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Physical protection of soil carbon in macroaggregates does not reduce the temperature dependence of soil CO2 emissions

Chevallier T., Hmaidi K., Kouakoua E., Bernoux M., Gallali T., Toucet J., Jolivet C., Deleporte P., Barthès B.. 2015. Journal of Plant Nutrition and Soil Science, 178 (4) : p. 592-600.

In a warmer world, soil CO2 emissions are likely to increase. There is still much discussion about which soil organic C (SOC) pools are more sensitive to increasing temperatures. While the temperature sensitivity of C stabilized by biochemical recalcitrance or by sorption to mineral surfaces has been characterized, few studies have been carried out on the temperature sensitivity¿expressed as Q10¿of C physically protected inside soil macroaggregates (0.2¿2?mm). It has been suggested that increasing the availability of labile SOC by exposing C through macroaggregate crushing would decrease Q10, i.e., the temperature dependence of soil CO2 emissions. To test this hypothesis, the temperature dependence of CO2 emissions from C physically protected in macroaggregates was measured through 21-d laboratory incubations of crushed and uncrushed soils, at 18°C and 28°C. 199 topsoil samples, acidic or calcareous, with SOC ranging from 2 to 121?g?kg?1 soil were investigated. The CO2 emissions were slightly more sensible to temperature than to C deprotection: about 0.3?mg?C?g?1?soil (=?13 mg?C g?1 SOC) and 0.2 mg?C g?1 (=?12 mg?C g?1 SOC) were additionally mineralized, in average, by increasing the temperature or by disrupting the soil structure, respectively. The mean Q10 index ratio of CO2 emitted at 28°C and 18°C was similar for crushed and uncrushed soil samples and equaled 1.6. This was partly explained because Q10 of macro-aggregate-protected C was 1. The results did not support the initial hypothesis of lower temperature dependence of soil CO2 emissions after macroaggregate disruption, although a slight decrease of Q10 was noticeable after crushing for soils with high amounts of macroaggregate-protected C. Field research is now needed to confirm that soil tillage might have no effect on the temperature sensitivity of SOC stocks. (Résumé d'auteur)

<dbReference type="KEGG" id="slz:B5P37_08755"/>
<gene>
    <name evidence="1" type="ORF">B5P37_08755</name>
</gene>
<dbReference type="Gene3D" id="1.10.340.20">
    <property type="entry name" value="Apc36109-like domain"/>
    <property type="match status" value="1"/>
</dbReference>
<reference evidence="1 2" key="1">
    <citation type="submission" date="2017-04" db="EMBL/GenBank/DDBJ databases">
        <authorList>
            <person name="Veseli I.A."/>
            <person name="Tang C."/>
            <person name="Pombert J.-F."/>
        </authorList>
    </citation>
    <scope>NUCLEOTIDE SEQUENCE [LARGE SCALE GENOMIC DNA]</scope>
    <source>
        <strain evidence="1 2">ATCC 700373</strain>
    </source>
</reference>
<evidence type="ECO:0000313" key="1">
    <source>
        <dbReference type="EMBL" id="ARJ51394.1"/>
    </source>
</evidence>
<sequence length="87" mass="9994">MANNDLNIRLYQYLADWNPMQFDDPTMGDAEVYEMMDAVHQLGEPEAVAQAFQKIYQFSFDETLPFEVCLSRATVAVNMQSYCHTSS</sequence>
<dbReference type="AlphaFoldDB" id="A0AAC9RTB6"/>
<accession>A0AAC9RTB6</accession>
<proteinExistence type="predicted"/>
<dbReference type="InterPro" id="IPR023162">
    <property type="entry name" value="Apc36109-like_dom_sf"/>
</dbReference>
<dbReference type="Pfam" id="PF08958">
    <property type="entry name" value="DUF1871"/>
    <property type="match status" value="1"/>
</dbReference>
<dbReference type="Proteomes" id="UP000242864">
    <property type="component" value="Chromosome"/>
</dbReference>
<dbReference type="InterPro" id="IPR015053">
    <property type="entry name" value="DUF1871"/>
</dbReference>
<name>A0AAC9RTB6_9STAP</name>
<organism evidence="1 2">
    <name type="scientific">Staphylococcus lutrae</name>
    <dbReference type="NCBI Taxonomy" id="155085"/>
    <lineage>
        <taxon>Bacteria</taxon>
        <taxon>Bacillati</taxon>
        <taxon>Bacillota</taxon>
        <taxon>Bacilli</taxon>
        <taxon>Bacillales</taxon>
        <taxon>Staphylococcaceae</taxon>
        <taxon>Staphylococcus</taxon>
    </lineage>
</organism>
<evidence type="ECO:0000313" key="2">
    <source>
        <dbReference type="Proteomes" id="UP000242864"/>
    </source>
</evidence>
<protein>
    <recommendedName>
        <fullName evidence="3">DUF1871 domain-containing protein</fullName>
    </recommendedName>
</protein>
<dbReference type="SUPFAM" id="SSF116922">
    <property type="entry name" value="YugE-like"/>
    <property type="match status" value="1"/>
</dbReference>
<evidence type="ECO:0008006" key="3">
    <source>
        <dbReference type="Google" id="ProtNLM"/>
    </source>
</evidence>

Thématique : Chimie et physique du sol; Météorologie et climatologie

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